Is Myrtle Rust the new threat to native fauna?
QUT scientists have begun a world-first study using unmanned aircraft (UA) to determine the impact the spread of the fungus Myrtle Rust will have on Australian native animals as well as the environmental conditions that encourage the pest to spread.
Research leader Dr Grant Hamilton, an invasive species specialist, said Myrtle Rust attacks plants in the Myrtaceae family which includes eucalypts, tea-trees, bottlebrushes and lillipillies.
He said while the spread of Myrtle Rust now stretched along coastal areas of northern New South Wales and Queensland it had been detected in Brisbane, as far west as Toowoomba, on the Atherton Tableland in far north Queensland, as well as in Melbourne and more recently had spread to South Africa and New Caledonia.
"While the spread of the fungus is being tracked little is known about its flow-on impacts on native animals," Dr Hamilton said.
"Many iconic Australian birds, such as scaly-breasted lorikeets, as well as grey headed flying foxes rely on the fruits and flowers of plant species that are now or we expect will be affected by the disease.
"The fungus attacks new leaves and shoots, so in some plant species seedlings are particularly affected. In some plants Myrtle Rust also attacks the flowers and in others their soft fruits.
"It's these new shoots, fruits and flowers that are so important to the diet of a range of our native animals.
"We need to determine the impact this potential lack of food supply will have on our native fauna so we can better manage our birds and other species in the long term."
Dr Hamilton said his team was working with UAs and using mathematics to detect the spread of the fungus in affected areas and native vegetation near Caloundra was the first in a series of areas stretching into New South Wales that would be investigated.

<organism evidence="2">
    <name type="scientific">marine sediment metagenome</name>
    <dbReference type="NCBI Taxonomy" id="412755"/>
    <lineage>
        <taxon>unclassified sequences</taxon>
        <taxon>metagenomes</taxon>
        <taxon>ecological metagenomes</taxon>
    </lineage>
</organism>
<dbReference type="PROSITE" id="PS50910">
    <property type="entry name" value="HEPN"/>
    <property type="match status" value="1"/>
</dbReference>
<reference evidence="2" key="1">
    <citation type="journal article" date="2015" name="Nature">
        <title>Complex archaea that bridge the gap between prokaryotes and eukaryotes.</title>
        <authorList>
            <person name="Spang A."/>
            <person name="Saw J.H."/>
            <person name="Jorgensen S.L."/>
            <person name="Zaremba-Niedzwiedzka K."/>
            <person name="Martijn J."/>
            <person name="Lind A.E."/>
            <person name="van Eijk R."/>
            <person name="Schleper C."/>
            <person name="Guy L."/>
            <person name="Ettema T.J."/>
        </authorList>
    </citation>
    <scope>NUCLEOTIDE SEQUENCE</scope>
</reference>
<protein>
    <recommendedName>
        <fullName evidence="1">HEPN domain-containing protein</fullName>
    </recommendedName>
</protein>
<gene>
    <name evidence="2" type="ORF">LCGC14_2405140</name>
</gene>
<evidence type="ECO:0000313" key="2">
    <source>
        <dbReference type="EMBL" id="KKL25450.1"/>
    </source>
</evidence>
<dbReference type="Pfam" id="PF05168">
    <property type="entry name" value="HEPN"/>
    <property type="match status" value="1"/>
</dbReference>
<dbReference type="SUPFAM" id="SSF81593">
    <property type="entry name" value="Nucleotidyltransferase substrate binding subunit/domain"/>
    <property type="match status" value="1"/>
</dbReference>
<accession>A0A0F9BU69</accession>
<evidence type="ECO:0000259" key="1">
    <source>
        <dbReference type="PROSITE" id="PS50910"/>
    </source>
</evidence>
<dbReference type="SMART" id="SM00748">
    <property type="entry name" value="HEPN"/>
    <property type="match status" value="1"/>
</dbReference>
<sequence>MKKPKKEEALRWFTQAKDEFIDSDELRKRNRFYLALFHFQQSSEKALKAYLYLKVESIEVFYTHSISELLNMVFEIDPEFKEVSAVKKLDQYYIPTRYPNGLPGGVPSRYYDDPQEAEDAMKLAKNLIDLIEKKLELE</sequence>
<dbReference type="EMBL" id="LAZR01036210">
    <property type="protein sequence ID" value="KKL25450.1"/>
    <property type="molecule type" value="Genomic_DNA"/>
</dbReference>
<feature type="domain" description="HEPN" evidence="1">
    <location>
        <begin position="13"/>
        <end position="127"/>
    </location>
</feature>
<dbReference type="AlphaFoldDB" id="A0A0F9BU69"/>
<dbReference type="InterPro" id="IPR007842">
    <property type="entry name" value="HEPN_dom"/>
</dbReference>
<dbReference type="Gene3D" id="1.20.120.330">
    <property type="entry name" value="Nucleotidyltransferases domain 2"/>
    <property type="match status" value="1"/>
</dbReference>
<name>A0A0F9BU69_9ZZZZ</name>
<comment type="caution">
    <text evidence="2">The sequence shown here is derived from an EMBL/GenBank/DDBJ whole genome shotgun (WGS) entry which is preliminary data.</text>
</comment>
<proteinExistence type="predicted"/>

"The imagery collected on board our UA is put through a computation process that involves complex algorithms that enables us to pinpoint Myrtle Rust," he said.
"Previously, we have only been able to detect the spread of Myrtle Rust by taking photographs from the ground, but using UA will open up the potential for wide scale and detailed mapping of affected areas.
"We also use acoustics sensors to assess the presence and activity of animals within those affected areas.
"Myrtle Rust can show up as just a few yellow dots on a leaf and UA enable us to get close enough to photograph the top surface of the leaf, unlike conventional aircraft."
He said researchers had also been using environmental monitors to record temperature and humidity and assessing rainfall in the test area.
"An analysis of the data obtained from both the acoustic and humidity monitors as well as the vision from the UAs would give the first real evidence of both the conditions that promoted fungus growth as well as the impact this had on native fauna.
"It may be that the impacts are not felt for some time after a Myrtle Rust outbreak occurs, or it may be that the effects are cumulative," he said.
Dr Hamilton said over time the research would investigate any potential domino effect Myrtle Rust had on changes to ecosystems.
"We don't know whether affected birds and bats will reduce in number because of the impact of Myrtle Rust, whether it's possible for them to modify their diet and eat other non-affected plant species or whether they will move further afield," he said.
"No-one knows the impact Myrtle Rust is and will have on native fauna, and that's why we're doing this study."
The study will run for two years.